Solar and energy efficiency: a match made in utility bill savings heaven
Last updated 11/17/2017
You may not know off the top of your head how much electricity you use in a month or a year. Luckily, utility companies track your usage for billing purposes, so they typically have records about your past consumption. Your monthly electricity consumption depends on a lot of factors, including but not limited to the size of your home, the number of people in your household, and the quality of your home appliances.
When a solar installation company designs a solar panel system for your property, they take into account two major factors: the characteristics of the roof (in terms of size, obstructions such as vents, dormers, chimneys, shade) and your overall energy usage. In most areas of the country, common practice is to size a solar panel system to cover as close to 100 percent of your energy consumption as possible so that you can maximize your electricity production to decrease, or even eliminate, your electricity bill.
While practically everyone can save money on their electric bills by going solar, households and other properties that use a significant amount of electricity and pay high rates for it will see the highest financial savings. That being said, what if your electricity usage is so high that you can’t cover a large portion of your electricity bill with your available roof space, even with high efficiency panels? Or, what if your roof is small in the first place and, even if your consumption is relatively low, you still can’t fit enough panels to really eliminate your monthly electricity bills? Have you just moved into a new home, and aren’t sure of what your energy consumption is going to look like in the future? If you fit into one of these categories, you might want to consider getting an energy audit for your property.
What comes first: an audit, or going solar?
Getting an energy audit before you install solar on your property is never a bad idea. In addition to giving you a clearer picture of how much energy you use on a monthly basis, it can also help you get more out of your solar energy investment. If an energy auditor determines that there is room for improvement in your home’s efficiency and you conduct the measures necessary to reduce your consumption, you can decrease your electricity load and, therefore, cover a higher portion of your electricity bill with solar panels.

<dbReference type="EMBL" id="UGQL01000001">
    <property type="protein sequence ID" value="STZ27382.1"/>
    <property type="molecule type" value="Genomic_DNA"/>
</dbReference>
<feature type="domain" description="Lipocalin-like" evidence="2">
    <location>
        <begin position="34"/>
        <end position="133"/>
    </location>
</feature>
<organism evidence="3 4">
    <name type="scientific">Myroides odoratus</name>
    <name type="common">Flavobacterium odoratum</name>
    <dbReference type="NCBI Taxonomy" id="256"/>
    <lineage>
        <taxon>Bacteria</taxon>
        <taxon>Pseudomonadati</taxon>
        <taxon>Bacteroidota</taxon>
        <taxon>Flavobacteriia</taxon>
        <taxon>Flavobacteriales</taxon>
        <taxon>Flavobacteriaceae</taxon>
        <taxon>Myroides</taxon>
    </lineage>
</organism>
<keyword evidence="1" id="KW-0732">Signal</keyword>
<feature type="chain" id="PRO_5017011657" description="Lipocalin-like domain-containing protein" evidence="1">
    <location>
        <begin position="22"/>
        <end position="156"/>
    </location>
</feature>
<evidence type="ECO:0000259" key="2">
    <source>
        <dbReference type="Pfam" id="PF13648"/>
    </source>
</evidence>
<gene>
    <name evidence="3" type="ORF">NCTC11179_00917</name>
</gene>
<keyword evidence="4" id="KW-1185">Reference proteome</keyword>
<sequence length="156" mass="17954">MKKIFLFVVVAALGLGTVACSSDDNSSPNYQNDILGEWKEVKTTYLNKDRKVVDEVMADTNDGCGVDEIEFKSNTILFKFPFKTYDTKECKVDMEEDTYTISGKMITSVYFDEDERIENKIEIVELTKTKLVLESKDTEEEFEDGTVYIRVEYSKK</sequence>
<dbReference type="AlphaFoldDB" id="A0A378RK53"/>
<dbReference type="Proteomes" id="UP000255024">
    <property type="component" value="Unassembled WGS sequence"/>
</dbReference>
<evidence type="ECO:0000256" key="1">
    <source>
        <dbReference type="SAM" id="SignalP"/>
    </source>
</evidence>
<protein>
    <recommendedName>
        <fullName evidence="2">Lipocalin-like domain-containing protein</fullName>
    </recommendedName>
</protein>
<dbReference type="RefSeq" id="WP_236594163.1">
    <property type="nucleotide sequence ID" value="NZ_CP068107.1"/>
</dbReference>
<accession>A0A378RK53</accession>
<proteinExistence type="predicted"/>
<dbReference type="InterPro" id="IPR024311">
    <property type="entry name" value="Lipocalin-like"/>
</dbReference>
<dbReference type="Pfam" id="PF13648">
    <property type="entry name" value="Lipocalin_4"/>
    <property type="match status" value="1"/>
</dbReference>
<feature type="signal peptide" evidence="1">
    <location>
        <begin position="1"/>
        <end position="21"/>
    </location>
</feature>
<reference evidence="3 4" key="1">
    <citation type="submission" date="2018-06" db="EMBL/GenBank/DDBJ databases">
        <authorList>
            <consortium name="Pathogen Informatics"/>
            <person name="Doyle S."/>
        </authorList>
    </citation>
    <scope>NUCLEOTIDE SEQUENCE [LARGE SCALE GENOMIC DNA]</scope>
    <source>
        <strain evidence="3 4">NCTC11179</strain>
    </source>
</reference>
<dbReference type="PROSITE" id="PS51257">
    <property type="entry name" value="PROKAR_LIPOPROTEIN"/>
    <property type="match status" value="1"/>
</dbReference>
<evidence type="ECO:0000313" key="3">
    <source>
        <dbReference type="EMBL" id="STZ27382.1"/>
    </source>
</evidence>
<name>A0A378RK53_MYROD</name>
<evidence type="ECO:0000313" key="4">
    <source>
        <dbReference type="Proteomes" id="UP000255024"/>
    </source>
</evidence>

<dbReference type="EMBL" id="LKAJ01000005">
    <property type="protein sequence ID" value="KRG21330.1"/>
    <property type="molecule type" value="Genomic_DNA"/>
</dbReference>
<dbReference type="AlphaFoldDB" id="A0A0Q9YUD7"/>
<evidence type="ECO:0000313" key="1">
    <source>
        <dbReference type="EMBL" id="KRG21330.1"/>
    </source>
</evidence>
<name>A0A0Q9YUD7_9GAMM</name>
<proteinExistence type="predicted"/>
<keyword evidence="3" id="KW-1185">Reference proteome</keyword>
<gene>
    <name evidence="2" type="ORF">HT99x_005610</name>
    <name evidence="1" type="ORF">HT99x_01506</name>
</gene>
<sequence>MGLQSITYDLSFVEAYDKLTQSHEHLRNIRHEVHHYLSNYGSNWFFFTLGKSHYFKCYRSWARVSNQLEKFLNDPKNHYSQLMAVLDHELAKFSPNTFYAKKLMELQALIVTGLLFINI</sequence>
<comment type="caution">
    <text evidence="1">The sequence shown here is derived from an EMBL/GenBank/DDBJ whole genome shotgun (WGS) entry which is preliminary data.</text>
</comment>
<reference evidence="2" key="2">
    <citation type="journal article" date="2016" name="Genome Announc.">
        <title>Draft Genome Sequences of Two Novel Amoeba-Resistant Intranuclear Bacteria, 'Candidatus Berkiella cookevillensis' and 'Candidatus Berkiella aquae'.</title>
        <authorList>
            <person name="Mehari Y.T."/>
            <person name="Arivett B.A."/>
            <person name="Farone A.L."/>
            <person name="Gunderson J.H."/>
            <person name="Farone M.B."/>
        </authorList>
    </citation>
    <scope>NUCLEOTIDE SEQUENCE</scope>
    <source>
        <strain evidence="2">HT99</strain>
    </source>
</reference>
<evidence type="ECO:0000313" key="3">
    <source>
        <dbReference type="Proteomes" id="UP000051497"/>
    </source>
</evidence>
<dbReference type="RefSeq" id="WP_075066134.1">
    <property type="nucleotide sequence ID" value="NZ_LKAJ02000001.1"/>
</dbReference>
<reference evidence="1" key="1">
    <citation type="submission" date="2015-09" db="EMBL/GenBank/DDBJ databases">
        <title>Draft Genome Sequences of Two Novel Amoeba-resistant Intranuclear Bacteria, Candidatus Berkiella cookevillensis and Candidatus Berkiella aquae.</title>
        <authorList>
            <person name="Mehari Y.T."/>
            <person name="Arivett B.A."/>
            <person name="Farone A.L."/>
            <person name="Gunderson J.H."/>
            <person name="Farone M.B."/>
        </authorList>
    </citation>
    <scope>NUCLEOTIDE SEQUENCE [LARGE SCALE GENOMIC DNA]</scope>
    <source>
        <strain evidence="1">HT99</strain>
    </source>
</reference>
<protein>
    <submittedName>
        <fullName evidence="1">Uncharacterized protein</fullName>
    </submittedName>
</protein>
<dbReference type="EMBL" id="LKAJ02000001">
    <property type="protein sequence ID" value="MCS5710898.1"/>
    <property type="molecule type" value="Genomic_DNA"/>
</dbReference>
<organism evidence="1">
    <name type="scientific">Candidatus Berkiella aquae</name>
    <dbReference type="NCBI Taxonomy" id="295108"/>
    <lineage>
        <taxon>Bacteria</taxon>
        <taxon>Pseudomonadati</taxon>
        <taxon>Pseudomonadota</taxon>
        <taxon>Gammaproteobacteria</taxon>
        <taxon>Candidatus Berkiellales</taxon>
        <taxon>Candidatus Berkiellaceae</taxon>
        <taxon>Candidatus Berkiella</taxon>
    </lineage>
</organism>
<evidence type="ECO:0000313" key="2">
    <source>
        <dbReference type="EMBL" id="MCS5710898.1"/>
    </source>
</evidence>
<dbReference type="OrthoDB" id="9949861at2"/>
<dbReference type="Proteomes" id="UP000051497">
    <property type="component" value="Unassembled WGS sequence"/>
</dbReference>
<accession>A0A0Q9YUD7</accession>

Even if you have enough roof space to cover 100 percent of your usage, conducting an energy audit beforehand to make your home more efficient can result in lower electricity usage in the future, which could equate to a smaller solar panel system for your home and lower upfront costs.
Solar and energy efficiency measures can also be done simultaneously. There are some solar loan products that make it possible for you to bundle financing for your solar panel system and energy efficiency measures in one package. In many cases, these financing options offer lower interest rates, a higher maximum loan amount, or other incentives to make it easier for you to do both.
Keep in mind, too, that while it’s not common, some solar incentive programs offer bonuses for decreasing your electricity load prior to going solar (such as the National Grid RE Growth program in Rhode Island). It’s a good idea to check with the solar company you’re planning to move forward with to see if they’re aware of additional rebates or performance based incentives you could be eligible for by doing energy efficiency and solar at the same time.
All that being said, if you’ve already gone solar, or want to do so first, there are benefits to taking on energy efficiency measures post-installation of your solar panel system. Solar is often thought of as a catalyst for energy efficiency measures – once you’re producing your own electricity for your home, you’ll likely pay more attention to how you’re using that electricity so you can maximize the savings for your property.
Consider, too, that your solar panel system is going to degrade (as would all technologies), and produce less energy over time. Getting an energy audit done down the line can be useful for ensuring that you continue to eliminate your electricity bill with the amount of power that your solar panel system generates.
In short, regardless of the timeline, an energy audit is going to save you money on energy costs, as will going solar. Combining the two measures means you’re maximizing your financial benefit in the long run.
Can your solar installer perform an audit?
A lot of solar installation companies stick strictly to solar, whether that be PV or thermal. However, there are companies out there known for being a “jack of all trades” that can perform additional services (including roofing, tree removal, and energy efficiency). It’s worth asking any company you’re in contact with whether or not they perform these measures and can assist. If they don’t perform energy audits, there’s a good chance that they can recommend a reputable company in your area to do so.